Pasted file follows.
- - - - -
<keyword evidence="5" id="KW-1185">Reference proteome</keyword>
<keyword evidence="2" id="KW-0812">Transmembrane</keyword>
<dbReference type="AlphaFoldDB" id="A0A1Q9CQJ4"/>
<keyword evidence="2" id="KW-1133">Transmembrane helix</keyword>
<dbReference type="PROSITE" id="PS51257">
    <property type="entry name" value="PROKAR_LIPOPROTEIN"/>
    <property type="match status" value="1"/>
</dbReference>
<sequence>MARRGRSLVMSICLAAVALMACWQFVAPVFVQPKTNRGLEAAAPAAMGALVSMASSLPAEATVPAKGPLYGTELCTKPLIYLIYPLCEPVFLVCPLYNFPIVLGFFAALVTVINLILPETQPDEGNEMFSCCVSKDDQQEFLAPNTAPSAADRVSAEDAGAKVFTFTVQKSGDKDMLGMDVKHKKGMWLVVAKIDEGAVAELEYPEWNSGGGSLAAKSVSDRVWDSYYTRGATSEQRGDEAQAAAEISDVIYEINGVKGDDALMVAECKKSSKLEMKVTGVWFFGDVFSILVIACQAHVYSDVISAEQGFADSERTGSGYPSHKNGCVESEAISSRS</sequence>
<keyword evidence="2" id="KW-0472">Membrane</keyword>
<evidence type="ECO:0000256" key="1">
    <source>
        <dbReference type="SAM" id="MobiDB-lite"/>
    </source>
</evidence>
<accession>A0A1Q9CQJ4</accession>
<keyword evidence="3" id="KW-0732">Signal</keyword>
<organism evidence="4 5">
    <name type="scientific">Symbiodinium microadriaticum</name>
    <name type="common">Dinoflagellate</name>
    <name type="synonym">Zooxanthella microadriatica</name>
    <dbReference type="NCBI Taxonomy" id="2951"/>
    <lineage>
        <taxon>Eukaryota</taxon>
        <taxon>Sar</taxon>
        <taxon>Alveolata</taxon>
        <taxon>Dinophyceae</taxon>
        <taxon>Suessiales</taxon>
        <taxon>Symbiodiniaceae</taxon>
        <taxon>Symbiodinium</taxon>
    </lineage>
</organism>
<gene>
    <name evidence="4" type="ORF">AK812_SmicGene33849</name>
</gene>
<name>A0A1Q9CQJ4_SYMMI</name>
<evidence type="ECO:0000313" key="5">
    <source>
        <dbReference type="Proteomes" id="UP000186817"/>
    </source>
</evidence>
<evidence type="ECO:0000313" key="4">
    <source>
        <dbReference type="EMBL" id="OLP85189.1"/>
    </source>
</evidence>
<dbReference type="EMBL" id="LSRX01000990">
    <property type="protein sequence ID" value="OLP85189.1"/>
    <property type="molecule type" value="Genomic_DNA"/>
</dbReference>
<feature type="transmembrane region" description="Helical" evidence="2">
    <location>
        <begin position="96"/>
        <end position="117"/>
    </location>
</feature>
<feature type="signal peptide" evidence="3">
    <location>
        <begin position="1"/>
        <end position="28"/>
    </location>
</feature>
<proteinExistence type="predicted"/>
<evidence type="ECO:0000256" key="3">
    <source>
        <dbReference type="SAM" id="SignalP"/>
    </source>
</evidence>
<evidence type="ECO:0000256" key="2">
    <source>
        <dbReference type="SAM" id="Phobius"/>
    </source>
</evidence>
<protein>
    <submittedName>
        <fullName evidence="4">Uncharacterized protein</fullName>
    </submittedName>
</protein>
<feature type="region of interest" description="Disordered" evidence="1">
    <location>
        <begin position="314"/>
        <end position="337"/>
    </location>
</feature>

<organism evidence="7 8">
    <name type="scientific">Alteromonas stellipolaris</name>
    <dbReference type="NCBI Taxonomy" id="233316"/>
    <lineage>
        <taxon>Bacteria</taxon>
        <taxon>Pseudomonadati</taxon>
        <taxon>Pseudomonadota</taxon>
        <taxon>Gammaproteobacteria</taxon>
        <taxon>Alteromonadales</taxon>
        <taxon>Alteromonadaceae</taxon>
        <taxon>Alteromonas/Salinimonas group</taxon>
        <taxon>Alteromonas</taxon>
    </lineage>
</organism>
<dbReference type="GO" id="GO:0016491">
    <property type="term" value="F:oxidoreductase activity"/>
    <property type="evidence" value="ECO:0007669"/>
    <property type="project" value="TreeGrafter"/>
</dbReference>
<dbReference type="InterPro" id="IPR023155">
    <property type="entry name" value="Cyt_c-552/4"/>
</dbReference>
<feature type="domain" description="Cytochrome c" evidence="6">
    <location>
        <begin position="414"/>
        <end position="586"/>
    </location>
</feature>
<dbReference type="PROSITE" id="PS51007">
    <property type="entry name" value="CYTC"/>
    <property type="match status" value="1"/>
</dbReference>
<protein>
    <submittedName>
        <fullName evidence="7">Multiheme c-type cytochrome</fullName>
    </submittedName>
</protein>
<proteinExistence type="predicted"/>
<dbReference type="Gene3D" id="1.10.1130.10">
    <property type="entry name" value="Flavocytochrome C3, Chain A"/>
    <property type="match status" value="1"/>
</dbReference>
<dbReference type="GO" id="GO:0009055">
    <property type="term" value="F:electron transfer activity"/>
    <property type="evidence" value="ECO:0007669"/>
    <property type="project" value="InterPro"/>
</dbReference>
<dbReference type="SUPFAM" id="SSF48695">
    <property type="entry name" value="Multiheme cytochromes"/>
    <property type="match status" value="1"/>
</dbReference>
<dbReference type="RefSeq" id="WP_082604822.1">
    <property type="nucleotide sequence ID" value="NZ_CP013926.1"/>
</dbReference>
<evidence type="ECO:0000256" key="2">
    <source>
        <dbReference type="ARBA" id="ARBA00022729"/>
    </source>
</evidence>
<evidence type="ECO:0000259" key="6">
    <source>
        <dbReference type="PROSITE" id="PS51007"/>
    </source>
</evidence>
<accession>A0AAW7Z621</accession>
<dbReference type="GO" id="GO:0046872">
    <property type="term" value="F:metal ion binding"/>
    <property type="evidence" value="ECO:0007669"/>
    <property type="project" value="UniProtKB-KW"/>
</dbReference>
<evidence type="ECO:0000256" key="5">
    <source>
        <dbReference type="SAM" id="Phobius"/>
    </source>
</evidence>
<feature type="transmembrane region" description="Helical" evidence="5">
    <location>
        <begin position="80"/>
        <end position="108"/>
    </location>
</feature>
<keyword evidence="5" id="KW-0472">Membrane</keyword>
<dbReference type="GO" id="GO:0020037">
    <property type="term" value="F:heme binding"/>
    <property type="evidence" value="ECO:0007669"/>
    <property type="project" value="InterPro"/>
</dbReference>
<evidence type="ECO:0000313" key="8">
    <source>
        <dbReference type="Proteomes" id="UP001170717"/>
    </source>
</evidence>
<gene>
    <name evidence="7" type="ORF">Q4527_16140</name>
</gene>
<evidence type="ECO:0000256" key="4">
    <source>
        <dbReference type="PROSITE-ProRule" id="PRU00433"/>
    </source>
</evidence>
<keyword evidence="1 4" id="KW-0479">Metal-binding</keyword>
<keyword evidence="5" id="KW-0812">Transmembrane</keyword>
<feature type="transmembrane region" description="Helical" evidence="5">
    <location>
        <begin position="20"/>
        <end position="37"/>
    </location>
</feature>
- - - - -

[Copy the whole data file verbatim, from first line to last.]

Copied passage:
<keyword evidence="5" id="KW-1185">Reference proteome</keyword>
<keyword evidence="2" id="KW-0812">Transmembrane</keyword>
<dbReference type="AlphaFoldDB" id="A0A1Q9CQJ4"/>
<keyword evidence="2" id="KW-1133">Transmembrane helix</keyword>
<dbReference type="PROSITE" id="PS51257">
    <property type="entry name" value="PROKAR_LIPOPROTEIN"/>
    <property type="match status" value="1"/>
</dbReference>
<sequence>MARRGRSLVMSICLAAVALMACWQFVAPVFVQPKTNRGLEAAAPAAMGALVSMASSLPAEATVPAKGPLYGTELCTKPLIYLIYPLCEPVFLVCPLYNFPIVLGFFAALVTVINLILPETQPDEGNEMFSCCVSKDDQQEFLAPNTAPSAADRVSAEDAGAKVFTFTVQKSGDKDMLGMDVKHKKGMWLVVAKIDEGAVAELEYPEWNSGGGSLAAKSVSDRVWDSYYTRGATSEQRGDEAQAAAEISDVIYEINGVKGDDALMVAECKKSSKLEMKVTGVWFFGDVFSILVIACQAHVYSDVISAEQGFADSERTGSGYPSHKNGCVESEAISSRS</sequence>
<keyword evidence="2" id="KW-0472">Membrane</keyword>
<evidence type="ECO:0000256" key="1">
    <source>
        <dbReference type="SAM" id="MobiDB-lite"/>
    </source>
</evidence>
<accession>A0A1Q9CQJ4</accession>
<keyword evidence="3" id="KW-0732">Signal</keyword>
<organism evidence="4 5">
    <name type="scientific">Symbiodinium microadriaticum</name>
    <name type="common">Dinoflagellate</name>
    <name type="synonym">Zooxanthella microadriatica</name>
    <dbReference type="NCBI Taxonomy" id="2951"/>
    <lineage>
        <taxon>Eukaryota</taxon>
        <taxon>Sar</taxon>
        <taxon>Alveolata</taxon>
        <taxon>Dinophyceae</taxon>
        <taxon>Suessiales</taxon>
        <taxon>Symbiodiniaceae</taxon>
        <taxon>Symbiodinium</taxon>
    </lineage>
</organism>
<gene>
    <name evidence="4" type="ORF">AK812_SmicGene33849</name>
</gene>
<name>A0A1Q9CQJ4_SYMMI</name>
<evidence type="ECO:0000313" key="5">
    <source>
        <dbReference type="Proteomes" id="UP000186817"/>
    </source>
</evidence>
<evidence type="ECO:0000313" key="4">
    <source>
        <dbReference type="EMBL" id="OLP85189.1"/>
    </source>
</evidence>
<dbReference type="EMBL" id="LSRX01000990">
    <property type="protein sequence ID" value="OLP85189.1"/>
    <property type="molecule type" value="Genomic_DNA"/>
</dbReference>
<feature type="transmembrane region" description="Helical" evidence="2">
    <location>
        <begin position="96"/>
        <end position="117"/>
    </location>
</feature>
<feature type="signal peptide" evidence="3">
    <location>
        <begin position="1"/>
        <end position="28"/>
    </location>
</feature>
<proteinExistence type="predicted"/>
<evidence type="ECO:0000256" key="3">
    <source>
        <dbReference type="SAM" id="SignalP"/>
    </source>
</evidence>
<evidence type="ECO:0000256" key="2">
    <source>
        <dbReference type="SAM" id="Phobius"/>
    </source>
</evidence>
<protein>
    <submittedName>
        <fullName evidence="4">Uncharacterized protein</fullName>
    </submittedName>
</protein>
<feature type="region of interest" description="Disordered" evidence="1">
    <location>
        <begin position="314"/>
        <end position="337"/>
    </location>
</feature>

<organism evidence="7 8">
    <name type="scientific">Alteromonas stellipolaris</name>
    <dbReference type="NCBI Taxonomy" id="233316"/>
    <lineage>
        <taxon>Bacteria</taxon>
        <taxon>Pseudomonadati</taxon>
        <taxon>Pseudomonadota</taxon>
        <taxon>Gammaproteobacteria</taxon>
        <taxon>Alteromonadales</taxon>
        <taxon>Alteromonadaceae</taxon>
        <taxon>Alteromonas/Salinimonas group</taxon>
        <taxon>Alteromonas</taxon>
    </lineage>
</organism>
<dbReference type="GO" id="GO:0016491">
    <property type="term" value="F:oxidoreductase activity"/>
    <property type="evidence" value="ECO:0007669"/>
    <property type="project" value="TreeGrafter"/>
</dbReference>
<dbReference type="InterPro" id="IPR023155">
    <property type="entry name" value="Cyt_c-552/4"/>
</dbReference>
<feature type="domain" description="Cytochrome c" evidence="6">
    <location>
        <begin position="414"/>
        <end position="586"/>
    </location>
</feature>
<dbReference type="PROSITE" id="PS51007">
    <property type="entry name" value="CYTC"/>
    <property type="match status" value="1"/>
</dbReference>
<protein>
    <submittedName>
        <fullName evidence="7">Multiheme c-type cytochrome</fullName>
    </submittedName>
</protein>
<proteinExistence type="predicted"/>
<dbReference type="Gene3D" id="1.10.1130.10">
    <property type="entry name" value="Flavocytochrome C3, Chain A"/>
    <property type="match status" value="1"/>
</dbReference>
<dbReference type="GO" id="GO:0009055">
    <property type="term" value="F:electron transfer activity"/>
    <property type="evidence" value="ECO:0007669"/>
    <property type="project" value="InterPro"/>
</dbReference>
<dbReference type="SUPFAM" id="SSF48695">
    <property type="entry name" value="Multiheme cytochromes"/>
    <property type="match status" value="1"/>
</dbReference>
<dbReference type="RefSeq" id="WP_082604822.1">
    <property type="nucleotide sequence ID" value="NZ_CP013926.1"/>
</dbReference>
<evidence type="ECO:0000256" key="2">
    <source>
        <dbReference type="ARBA" id="ARBA00022729"/>
    </source>
</evidence>
<evidence type="ECO:0000259" key="6">
    <source>
        <dbReference type="PROSITE" id="PS51007"/>
    </source>
</evidence>
<accession>A0AAW7Z621</accession>
<dbReference type="GO" id="GO:0046872">
    <property type="term" value="F:metal ion binding"/>
    <property type="evidence" value="ECO:0007669"/>
    <property type="project" value="UniProtKB-KW"/>
</dbReference>
<evidence type="ECO:0000256" key="5">
    <source>
        <dbReference type="SAM" id="Phobius"/>
    </source>
</evidence>
<feature type="transmembrane region" description="Helical" evidence="5">
    <location>
        <begin position="80"/>
        <end position="108"/>
    </location>
</feature>
<keyword evidence="5" id="KW-0472">Membrane</keyword>
<dbReference type="GO" id="GO:0020037">
    <property type="term" value="F:heme binding"/>
    <property type="evidence" value="ECO:0007669"/>
    <property type="project" value="InterPro"/>
</dbReference>
<evidence type="ECO:0000313" key="8">
    <source>
        <dbReference type="Proteomes" id="UP001170717"/>
    </source>
</evidence>
<gene>
    <name evidence="7" type="ORF">Q4527_16140</name>
</gene>
<evidence type="ECO:0000256" key="4">
    <source>
        <dbReference type="PROSITE-ProRule" id="PRU00433"/>
    </source>
</evidence>
<keyword evidence="1 4" id="KW-0479">Metal-binding</keyword>
<keyword evidence="5" id="KW-0812">Transmembrane</keyword>
<feature type="transmembrane region" description="Helical" evidence="5">
    <location>
        <begin position="20"/>
        <end position="37"/>
    </location>
</feature>